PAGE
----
By Steve Gold
The Center for Medicare and Medicaid Services has issued its Proposed Rules, which define what it means to live in “a home and community-based setting.” See 77 Federal Register at 26382. We think it is important for your voices to be heard and your comments must be submitted and received before 7/2/12.
While some disability advocates have responded to CMS previously regarding the same issue, many providers and other service entrepreneurs (for profit and not-for-profit) have a different view regarding what “home and community-based setting” means. CMS, instead of just doing the right thing, seems to have gotten frightened by the outpouring from the providers and has requested additional comments.
In a thumbnail, we always thought that people with disabilities want to live in settings just like people without disabilities with the same rights and responsibilities. What a revolutionary idea! Hmmm. Here are some points you might want to include if you write to CMS
- Nondisabled people do not have their housing conditioned on whether or not they accept services.Therefore, housing rights for people with disabilities should be entirely separated from services that a person may or may not want, need or desire without any conditions related to services.
- Nondisabled people are afforded the protections (and assume the responsibilities) from eviction under your State’s landlord tenant law.Therefore, disabled people should have the same rights, protections and responsibilities under your State’s landlord tenant law.
- Nondisabled people, wherever they reside, have an absolute right, wherever they reside to the following minimum rights.Therefore, if a person with a disability resides in a “provider-owned or controlled residential setting,” the following minimum rights should be required no “wiggle room,” no “if, and, or buts,” no presumptions of any kind that undercut or infringe on these minimums:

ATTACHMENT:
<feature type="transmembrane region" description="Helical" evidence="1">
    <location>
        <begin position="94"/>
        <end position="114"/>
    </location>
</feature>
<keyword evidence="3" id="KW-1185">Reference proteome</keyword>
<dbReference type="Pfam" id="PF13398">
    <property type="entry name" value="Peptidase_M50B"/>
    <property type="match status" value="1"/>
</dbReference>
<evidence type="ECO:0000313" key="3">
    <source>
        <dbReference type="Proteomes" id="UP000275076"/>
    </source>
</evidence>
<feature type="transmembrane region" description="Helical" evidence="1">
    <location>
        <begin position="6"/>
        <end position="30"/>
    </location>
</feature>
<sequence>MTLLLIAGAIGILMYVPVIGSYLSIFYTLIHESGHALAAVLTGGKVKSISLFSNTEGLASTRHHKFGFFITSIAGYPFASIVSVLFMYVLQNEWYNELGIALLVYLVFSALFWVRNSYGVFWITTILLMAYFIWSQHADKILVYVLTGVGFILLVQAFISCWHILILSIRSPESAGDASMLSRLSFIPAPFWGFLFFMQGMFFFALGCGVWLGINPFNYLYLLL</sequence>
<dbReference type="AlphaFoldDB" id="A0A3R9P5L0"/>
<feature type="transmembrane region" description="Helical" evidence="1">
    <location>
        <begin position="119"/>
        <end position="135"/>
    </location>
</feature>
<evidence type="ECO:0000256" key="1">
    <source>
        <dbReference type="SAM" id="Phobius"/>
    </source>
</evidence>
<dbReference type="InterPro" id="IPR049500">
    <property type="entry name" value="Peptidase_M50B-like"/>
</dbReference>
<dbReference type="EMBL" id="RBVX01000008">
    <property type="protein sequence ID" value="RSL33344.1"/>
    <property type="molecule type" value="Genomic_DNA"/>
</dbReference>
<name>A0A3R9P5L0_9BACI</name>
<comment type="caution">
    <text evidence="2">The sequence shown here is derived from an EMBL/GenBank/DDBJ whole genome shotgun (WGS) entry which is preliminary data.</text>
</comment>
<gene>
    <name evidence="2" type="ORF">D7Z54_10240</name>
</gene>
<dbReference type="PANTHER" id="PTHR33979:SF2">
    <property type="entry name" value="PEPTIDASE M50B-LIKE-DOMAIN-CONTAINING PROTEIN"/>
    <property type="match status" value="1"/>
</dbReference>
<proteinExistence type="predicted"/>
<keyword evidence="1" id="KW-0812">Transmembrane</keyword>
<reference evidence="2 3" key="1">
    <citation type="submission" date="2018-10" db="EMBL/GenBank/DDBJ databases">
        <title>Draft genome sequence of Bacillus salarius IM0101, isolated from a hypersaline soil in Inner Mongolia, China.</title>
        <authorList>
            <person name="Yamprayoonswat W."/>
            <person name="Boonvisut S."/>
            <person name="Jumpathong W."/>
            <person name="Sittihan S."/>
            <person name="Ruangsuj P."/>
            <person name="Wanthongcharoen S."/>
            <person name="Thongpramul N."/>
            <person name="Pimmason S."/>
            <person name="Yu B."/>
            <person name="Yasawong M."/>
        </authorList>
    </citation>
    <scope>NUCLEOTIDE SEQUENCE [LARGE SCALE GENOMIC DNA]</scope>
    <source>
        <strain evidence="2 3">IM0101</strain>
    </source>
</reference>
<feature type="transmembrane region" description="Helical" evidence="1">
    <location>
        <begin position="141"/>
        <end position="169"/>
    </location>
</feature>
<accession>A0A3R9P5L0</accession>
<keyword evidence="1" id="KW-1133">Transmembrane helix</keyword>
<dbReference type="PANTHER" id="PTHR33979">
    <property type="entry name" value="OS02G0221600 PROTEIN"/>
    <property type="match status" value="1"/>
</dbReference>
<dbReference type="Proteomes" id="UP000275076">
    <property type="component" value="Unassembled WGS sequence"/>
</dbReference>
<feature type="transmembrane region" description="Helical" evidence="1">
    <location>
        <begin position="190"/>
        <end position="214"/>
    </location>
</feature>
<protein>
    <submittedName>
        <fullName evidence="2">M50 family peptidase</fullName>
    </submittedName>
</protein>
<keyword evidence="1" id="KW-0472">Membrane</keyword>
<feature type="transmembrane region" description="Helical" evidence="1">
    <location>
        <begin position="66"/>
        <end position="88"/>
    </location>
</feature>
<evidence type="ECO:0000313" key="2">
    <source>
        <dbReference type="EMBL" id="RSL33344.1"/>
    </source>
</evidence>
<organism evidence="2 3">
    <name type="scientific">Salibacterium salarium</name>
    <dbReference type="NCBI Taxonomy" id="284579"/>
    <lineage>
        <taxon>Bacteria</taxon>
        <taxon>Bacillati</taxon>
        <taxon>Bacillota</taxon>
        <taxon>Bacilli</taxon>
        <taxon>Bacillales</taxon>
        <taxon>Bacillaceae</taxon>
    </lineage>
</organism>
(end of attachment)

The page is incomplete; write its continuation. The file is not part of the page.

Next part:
- A lease under the State’s landlord tenant law protecting against illegal evictions.
- Privacy in sleeping and living units. This means a lockable entrance.
- Sharing units ONLY if person with disability freely and knowingly wants to share and with person of one’s choice.
- Right to decorate sleeping and living units.
- Control own schedules and access to food at any time.
- Visitors of their choosing at any time.
- Physically accessible.
Nondisabled persons would not consider it a “home” if they did not have ALL of these protections.
Tell CMS no restrictions of basic housing rights for persons with disabilities. Tell CMS not to fund services in settings which do not comply.
Are we missing something? Aren’t these basic, minimal human rights? What does it matter if the person is disabled or nondisabled?
Advocates — send your comments to:
Centers for Medicare & Medicaid Services
Dept. of Health and Human Services
Baltimore, MD 21244-8016
These must be received before July 2, 2012.
– Steve Gold, The Disability Odyssey continues
Back issues of other Information Bulletins are available online at: http://www.stevegoldada.com with a searchable Archive at this site divided into different subjects. As of August 2010, Information Bulletins will also be posted on my blog located at: http://stevegoldada.blogspot.com/